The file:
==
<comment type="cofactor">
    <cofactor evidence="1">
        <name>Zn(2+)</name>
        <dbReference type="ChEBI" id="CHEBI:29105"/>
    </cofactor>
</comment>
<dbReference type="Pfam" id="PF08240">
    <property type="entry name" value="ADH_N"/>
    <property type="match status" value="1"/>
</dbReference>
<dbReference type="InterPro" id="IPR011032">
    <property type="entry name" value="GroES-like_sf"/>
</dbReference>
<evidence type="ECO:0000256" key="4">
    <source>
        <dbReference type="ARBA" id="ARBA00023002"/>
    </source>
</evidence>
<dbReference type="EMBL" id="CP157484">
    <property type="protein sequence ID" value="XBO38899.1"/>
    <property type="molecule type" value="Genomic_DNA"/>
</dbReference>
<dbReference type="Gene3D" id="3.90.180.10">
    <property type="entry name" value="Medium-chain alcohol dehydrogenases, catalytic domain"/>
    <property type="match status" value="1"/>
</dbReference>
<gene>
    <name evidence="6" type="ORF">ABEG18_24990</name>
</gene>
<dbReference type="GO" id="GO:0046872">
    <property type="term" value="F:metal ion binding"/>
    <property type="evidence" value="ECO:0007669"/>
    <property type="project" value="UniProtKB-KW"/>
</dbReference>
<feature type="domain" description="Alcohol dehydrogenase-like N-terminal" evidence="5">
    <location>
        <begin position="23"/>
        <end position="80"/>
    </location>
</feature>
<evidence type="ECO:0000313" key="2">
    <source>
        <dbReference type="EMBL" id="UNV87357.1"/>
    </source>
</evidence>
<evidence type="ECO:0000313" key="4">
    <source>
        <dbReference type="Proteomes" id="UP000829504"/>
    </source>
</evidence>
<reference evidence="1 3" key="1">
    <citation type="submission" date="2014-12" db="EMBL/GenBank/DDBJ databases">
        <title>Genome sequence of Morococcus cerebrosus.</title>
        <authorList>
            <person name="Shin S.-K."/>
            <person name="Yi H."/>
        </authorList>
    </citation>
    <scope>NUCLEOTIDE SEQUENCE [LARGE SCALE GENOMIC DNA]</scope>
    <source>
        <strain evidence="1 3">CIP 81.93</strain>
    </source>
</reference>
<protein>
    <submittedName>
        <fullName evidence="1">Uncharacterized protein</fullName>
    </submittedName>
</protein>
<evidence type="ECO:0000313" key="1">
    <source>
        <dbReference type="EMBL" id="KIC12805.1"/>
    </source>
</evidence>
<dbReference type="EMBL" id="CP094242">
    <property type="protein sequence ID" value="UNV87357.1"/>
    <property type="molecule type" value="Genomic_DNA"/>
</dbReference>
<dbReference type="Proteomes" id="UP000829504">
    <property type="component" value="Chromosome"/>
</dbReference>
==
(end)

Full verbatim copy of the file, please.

<comment type="cofactor">
    <cofactor evidence="1">
        <name>Zn(2+)</name>
        <dbReference type="ChEBI" id="CHEBI:29105"/>
    </cofactor>
</comment>
<dbReference type="Pfam" id="PF08240">
    <property type="entry name" value="ADH_N"/>
    <property type="match status" value="1"/>
</dbReference>
<dbReference type="InterPro" id="IPR011032">
    <property type="entry name" value="GroES-like_sf"/>
</dbReference>
<evidence type="ECO:0000256" key="4">
    <source>
        <dbReference type="ARBA" id="ARBA00023002"/>
    </source>
</evidence>
<dbReference type="EMBL" id="CP157484">
    <property type="protein sequence ID" value="XBO38899.1"/>
    <property type="molecule type" value="Genomic_DNA"/>
</dbReference>
<dbReference type="Gene3D" id="3.90.180.10">
    <property type="entry name" value="Medium-chain alcohol dehydrogenases, catalytic domain"/>
    <property type="match status" value="1"/>
</dbReference>
<gene>
    <name evidence="6" type="ORF">ABEG18_24990</name>
</gene>
<dbReference type="GO" id="GO:0046872">
    <property type="term" value="F:metal ion binding"/>
    <property type="evidence" value="ECO:0007669"/>
    <property type="project" value="UniProtKB-KW"/>
</dbReference>
<feature type="domain" description="Alcohol dehydrogenase-like N-terminal" evidence="5">
    <location>
        <begin position="23"/>
        <end position="80"/>
    </location>
</feature>
<evidence type="ECO:0000313" key="2">
    <source>
        <dbReference type="EMBL" id="UNV87357.1"/>
    </source>
</evidence>
<evidence type="ECO:0000313" key="4">
    <source>
        <dbReference type="Proteomes" id="UP000829504"/>
    </source>
</evidence>
<reference evidence="1 3" key="1">
    <citation type="submission" date="2014-12" db="EMBL/GenBank/DDBJ databases">
        <title>Genome sequence of Morococcus cerebrosus.</title>
        <authorList>
            <person name="Shin S.-K."/>
            <person name="Yi H."/>
        </authorList>
    </citation>
    <scope>NUCLEOTIDE SEQUENCE [LARGE SCALE GENOMIC DNA]</scope>
    <source>
        <strain evidence="1 3">CIP 81.93</strain>
    </source>
</reference>
<protein>
    <submittedName>
        <fullName evidence="1">Uncharacterized protein</fullName>
    </submittedName>
</protein>
<evidence type="ECO:0000313" key="1">
    <source>
        <dbReference type="EMBL" id="KIC12805.1"/>
    </source>
</evidence>
<dbReference type="EMBL" id="CP094242">
    <property type="protein sequence ID" value="UNV87357.1"/>
    <property type="molecule type" value="Genomic_DNA"/>
</dbReference>
<dbReference type="Proteomes" id="UP000829504">
    <property type="component" value="Chromosome"/>
</dbReference>